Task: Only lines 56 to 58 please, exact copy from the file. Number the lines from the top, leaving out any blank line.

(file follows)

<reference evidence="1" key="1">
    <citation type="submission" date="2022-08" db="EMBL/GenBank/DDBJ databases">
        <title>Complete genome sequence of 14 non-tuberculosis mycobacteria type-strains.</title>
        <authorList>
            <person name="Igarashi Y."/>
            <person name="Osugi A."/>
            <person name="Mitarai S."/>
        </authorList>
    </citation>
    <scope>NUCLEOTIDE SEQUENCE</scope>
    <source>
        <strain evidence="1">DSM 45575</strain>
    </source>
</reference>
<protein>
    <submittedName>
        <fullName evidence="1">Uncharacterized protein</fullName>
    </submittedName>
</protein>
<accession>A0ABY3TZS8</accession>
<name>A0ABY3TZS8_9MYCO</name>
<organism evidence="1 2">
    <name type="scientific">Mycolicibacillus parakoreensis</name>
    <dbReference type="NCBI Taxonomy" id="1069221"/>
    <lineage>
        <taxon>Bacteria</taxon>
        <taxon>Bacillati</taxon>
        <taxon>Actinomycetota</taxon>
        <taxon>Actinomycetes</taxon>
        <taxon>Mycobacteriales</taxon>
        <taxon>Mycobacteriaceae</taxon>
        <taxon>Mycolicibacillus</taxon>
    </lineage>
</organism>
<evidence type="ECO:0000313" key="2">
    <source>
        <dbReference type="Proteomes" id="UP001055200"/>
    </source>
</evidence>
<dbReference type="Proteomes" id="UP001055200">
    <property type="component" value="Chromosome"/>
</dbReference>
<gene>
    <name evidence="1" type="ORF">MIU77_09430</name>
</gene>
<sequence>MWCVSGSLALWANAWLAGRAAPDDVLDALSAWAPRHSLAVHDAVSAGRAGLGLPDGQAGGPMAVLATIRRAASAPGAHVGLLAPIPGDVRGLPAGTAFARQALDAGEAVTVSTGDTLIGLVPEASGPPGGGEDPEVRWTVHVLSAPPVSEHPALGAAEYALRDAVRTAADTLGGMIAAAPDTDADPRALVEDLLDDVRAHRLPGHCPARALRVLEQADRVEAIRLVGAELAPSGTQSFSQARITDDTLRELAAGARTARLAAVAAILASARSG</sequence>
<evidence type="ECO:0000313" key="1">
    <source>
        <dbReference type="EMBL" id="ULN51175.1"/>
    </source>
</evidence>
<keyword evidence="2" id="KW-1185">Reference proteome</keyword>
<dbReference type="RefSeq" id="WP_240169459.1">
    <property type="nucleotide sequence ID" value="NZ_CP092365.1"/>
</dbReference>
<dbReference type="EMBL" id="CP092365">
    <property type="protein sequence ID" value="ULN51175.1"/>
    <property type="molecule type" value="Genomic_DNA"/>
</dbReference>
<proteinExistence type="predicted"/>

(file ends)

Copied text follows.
<dbReference type="EMBL" id="CP092365">
    <property type="protein sequence ID" value="ULN51175.1"/>
    <property type="molecule type" value="Genomic_DNA"/>